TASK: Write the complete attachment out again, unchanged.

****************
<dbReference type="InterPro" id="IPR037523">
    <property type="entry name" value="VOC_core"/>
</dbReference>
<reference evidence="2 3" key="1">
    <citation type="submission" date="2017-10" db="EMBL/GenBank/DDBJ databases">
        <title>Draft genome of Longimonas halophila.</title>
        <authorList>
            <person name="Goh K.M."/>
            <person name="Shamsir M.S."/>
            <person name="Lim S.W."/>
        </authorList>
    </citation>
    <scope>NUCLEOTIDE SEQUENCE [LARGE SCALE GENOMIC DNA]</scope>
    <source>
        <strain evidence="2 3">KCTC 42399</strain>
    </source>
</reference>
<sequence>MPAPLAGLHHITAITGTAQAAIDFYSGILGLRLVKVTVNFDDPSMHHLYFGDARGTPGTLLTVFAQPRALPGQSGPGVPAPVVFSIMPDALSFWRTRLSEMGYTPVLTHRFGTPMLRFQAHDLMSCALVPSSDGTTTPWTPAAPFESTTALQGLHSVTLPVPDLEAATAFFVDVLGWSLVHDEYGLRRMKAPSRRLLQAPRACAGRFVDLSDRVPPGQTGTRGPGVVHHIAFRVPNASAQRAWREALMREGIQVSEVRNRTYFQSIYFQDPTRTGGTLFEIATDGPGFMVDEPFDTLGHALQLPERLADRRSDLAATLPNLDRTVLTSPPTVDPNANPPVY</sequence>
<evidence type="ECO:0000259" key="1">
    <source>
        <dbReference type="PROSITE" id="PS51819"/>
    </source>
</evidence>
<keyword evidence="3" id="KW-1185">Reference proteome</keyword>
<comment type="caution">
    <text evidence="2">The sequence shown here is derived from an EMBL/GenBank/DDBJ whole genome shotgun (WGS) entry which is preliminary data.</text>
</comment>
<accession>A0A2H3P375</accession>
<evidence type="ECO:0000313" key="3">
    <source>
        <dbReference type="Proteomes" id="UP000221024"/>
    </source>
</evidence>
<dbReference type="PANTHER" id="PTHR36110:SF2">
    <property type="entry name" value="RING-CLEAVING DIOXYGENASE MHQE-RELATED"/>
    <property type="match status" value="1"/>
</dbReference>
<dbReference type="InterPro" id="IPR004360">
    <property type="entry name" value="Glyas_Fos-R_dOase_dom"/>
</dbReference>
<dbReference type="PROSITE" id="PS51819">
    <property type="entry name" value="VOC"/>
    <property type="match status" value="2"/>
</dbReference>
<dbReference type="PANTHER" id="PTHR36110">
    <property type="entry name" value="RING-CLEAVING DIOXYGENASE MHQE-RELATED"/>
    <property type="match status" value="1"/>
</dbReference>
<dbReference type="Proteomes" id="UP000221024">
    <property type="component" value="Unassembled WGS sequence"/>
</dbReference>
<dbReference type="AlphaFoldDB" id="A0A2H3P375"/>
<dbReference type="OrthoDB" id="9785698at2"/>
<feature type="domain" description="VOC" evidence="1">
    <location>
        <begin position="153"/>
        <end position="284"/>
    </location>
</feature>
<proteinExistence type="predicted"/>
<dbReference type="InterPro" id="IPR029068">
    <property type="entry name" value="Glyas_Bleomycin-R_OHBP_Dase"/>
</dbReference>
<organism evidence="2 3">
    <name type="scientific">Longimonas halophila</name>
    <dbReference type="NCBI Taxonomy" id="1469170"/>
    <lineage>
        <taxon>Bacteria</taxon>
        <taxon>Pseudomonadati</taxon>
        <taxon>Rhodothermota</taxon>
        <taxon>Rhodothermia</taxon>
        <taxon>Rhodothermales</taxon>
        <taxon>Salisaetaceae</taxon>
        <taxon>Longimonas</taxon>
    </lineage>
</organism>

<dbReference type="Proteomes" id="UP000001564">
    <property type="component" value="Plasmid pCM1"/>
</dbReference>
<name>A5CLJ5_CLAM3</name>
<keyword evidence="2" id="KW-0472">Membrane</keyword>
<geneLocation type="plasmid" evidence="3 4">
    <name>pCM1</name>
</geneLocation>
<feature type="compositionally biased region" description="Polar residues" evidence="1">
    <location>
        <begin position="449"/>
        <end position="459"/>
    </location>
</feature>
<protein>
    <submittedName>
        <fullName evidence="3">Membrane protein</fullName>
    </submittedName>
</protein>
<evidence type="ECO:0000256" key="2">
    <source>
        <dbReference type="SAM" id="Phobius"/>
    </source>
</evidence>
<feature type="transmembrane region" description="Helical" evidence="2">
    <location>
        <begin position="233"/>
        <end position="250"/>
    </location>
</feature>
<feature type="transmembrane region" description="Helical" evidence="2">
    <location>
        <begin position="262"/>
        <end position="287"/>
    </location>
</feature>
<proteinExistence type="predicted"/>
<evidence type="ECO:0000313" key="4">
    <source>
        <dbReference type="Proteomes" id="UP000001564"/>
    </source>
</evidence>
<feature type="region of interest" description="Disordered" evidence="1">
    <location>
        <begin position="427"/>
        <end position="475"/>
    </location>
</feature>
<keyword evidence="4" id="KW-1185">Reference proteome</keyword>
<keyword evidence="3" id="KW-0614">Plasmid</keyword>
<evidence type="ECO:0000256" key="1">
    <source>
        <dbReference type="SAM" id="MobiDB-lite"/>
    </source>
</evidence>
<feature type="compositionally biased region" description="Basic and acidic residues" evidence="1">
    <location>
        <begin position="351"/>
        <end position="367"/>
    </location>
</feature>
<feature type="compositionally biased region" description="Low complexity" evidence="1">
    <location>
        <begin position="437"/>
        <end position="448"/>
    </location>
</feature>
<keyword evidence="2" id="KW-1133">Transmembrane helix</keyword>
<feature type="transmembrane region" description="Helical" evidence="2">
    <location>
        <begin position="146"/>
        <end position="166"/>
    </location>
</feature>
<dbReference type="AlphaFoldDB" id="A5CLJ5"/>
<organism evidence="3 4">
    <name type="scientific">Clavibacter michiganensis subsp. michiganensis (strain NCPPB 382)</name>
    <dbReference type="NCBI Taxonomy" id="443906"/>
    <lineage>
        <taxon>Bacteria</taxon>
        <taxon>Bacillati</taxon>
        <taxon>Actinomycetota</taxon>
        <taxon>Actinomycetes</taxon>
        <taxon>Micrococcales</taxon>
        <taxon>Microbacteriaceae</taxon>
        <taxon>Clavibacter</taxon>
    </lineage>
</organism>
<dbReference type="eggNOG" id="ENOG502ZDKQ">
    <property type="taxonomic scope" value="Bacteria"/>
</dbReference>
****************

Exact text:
<dbReference type="InterPro" id="IPR037523">
    <property type="entry name" value="VOC_core"/>
</dbReference>
<reference evidence="2 3" key="1">
    <citation type="submission" date="2017-10" db="EMBL/GenBank/DDBJ databases">
        <title>Draft genome of Longimonas halophila.</title>
        <authorList>
            <person name="Goh K.M."/>
            <person name="Shamsir M.S."/>
            <person name="Lim S.W."/>
        </authorList>
    </citation>
    <scope>NUCLEOTIDE SEQUENCE [LARGE SCALE GENOMIC DNA]</scope>
    <source>
        <strain evidence="2 3">KCTC 42399</strain>
    </source>
</reference>
<sequence>MPAPLAGLHHITAITGTAQAAIDFYSGILGLRLVKVTVNFDDPSMHHLYFGDARGTPGTLLTVFAQPRALPGQSGPGVPAPVVFSIMPDALSFWRTRLSEMGYTPVLTHRFGTPMLRFQAHDLMSCALVPSSDGTTTPWTPAAPFESTTALQGLHSVTLPVPDLEAATAFFVDVLGWSLVHDEYGLRRMKAPSRRLLQAPRACAGRFVDLSDRVPPGQTGTRGPGVVHHIAFRVPNASAQRAWREALMREGIQVSEVRNRTYFQSIYFQDPTRTGGTLFEIATDGPGFMVDEPFDTLGHALQLPERLADRRSDLAATLPNLDRTVLTSPPTVDPNANPPVY</sequence>
<evidence type="ECO:0000259" key="1">
    <source>
        <dbReference type="PROSITE" id="PS51819"/>
    </source>
</evidence>
<keyword evidence="3" id="KW-1185">Reference proteome</keyword>
<comment type="caution">
    <text evidence="2">The sequence shown here is derived from an EMBL/GenBank/DDBJ whole genome shotgun (WGS) entry which is preliminary data.</text>
</comment>
<accession>A0A2H3P375</accession>
<evidence type="ECO:0000313" key="3">
    <source>
        <dbReference type="Proteomes" id="UP000221024"/>
    </source>
</evidence>
<dbReference type="PANTHER" id="PTHR36110:SF2">
    <property type="entry name" value="RING-CLEAVING DIOXYGENASE MHQE-RELATED"/>
    <property type="match status" value="1"/>
</dbReference>
<dbReference type="InterPro" id="IPR004360">
    <property type="entry name" value="Glyas_Fos-R_dOase_dom"/>
</dbReference>
<dbReference type="PROSITE" id="PS51819">
    <property type="entry name" value="VOC"/>
    <property type="match status" value="2"/>
</dbReference>
<dbReference type="PANTHER" id="PTHR36110">
    <property type="entry name" value="RING-CLEAVING DIOXYGENASE MHQE-RELATED"/>
    <property type="match status" value="1"/>
</dbReference>
<dbReference type="Proteomes" id="UP000221024">
    <property type="component" value="Unassembled WGS sequence"/>
</dbReference>
<dbReference type="AlphaFoldDB" id="A0A2H3P375"/>
<dbReference type="OrthoDB" id="9785698at2"/>
<feature type="domain" description="VOC" evidence="1">
    <location>
        <begin position="153"/>
        <end position="284"/>
    </location>
</feature>
<proteinExistence type="predicted"/>
<dbReference type="InterPro" id="IPR029068">
    <property type="entry name" value="Glyas_Bleomycin-R_OHBP_Dase"/>
</dbReference>
<organism evidence="2 3">
    <name type="scientific">Longimonas halophila</name>
    <dbReference type="NCBI Taxonomy" id="1469170"/>
    <lineage>
        <taxon>Bacteria</taxon>
        <taxon>Pseudomonadati</taxon>
        <taxon>Rhodothermota</taxon>
        <taxon>Rhodothermia</taxon>
        <taxon>Rhodothermales</taxon>
        <taxon>Salisaetaceae</taxon>
        <taxon>Longimonas</taxon>
    </lineage>
</organism>

<dbReference type="Proteomes" id="UP000001564">
    <property type="component" value="Plasmid pCM1"/>
</dbReference>
<name>A5CLJ5_CLAM3</name>
<keyword evidence="2" id="KW-0472">Membrane</keyword>
<geneLocation type="plasmid" evidence="3 4">
    <name>pCM1</name>
</geneLocation>
<feature type="compositionally biased region" description="Polar residues" evidence="1">
    <location>
        <begin position="449"/>
        <end position="459"/>
    </location>
</feature>
<protein>
    <submittedName>
        <fullName evidence="3">Membrane protein</fullName>
    </submittedName>
</protein>
<evidence type="ECO:0000256" key="2">
    <source>
        <dbReference type="SAM" id="Phobius"/>
    </source>
</evidence>
<feature type="transmembrane region" description="Helical" evidence="2">
    <location>
        <begin position="233"/>
        <end position="250"/>
    </location>
</feature>
<feature type="transmembrane region" description="Helical" evidence="2">
    <location>
        <begin position="262"/>
        <end position="287"/>
    </location>
</feature>
<proteinExistence type="predicted"/>
<evidence type="ECO:0000313" key="4">
    <source>
        <dbReference type="Proteomes" id="UP000001564"/>
    </source>
</evidence>
<feature type="region of interest" description="Disordered" evidence="1">
    <location>
        <begin position="427"/>
        <end position="475"/>
    </location>
</feature>
<keyword evidence="4" id="KW-1185">Reference proteome</keyword>
<keyword evidence="3" id="KW-0614">Plasmid</keyword>
<evidence type="ECO:0000256" key="1">
    <source>
        <dbReference type="SAM" id="MobiDB-lite"/>
    </source>
</evidence>
<feature type="compositionally biased region" description="Basic and acidic residues" evidence="1">
    <location>
        <begin position="351"/>
        <end position="367"/>
    </location>
</feature>
<feature type="compositionally biased region" description="Low complexity" evidence="1">
    <location>
        <begin position="437"/>
        <end position="448"/>
    </location>
</feature>
<keyword evidence="2" id="KW-1133">Transmembrane helix</keyword>
<feature type="transmembrane region" description="Helical" evidence="2">
    <location>
        <begin position="146"/>
        <end position="166"/>
    </location>
</feature>
<dbReference type="AlphaFoldDB" id="A5CLJ5"/>
<organism evidence="3 4">
    <name type="scientific">Clavibacter michiganensis subsp. michiganensis (strain NCPPB 382)</name>
    <dbReference type="NCBI Taxonomy" id="443906"/>
    <lineage>
        <taxon>Bacteria</taxon>
        <taxon>Bacillati</taxon>
        <taxon>Actinomycetota</taxon>
        <taxon>Actinomycetes</taxon>
        <taxon>Micrococcales</taxon>
        <taxon>Microbacteriaceae</taxon>
        <taxon>Clavibacter</taxon>
    </lineage>
</organism>
<dbReference type="eggNOG" id="ENOG502ZDKQ">
    <property type="taxonomic scope" value="Bacteria"/>
</dbReference>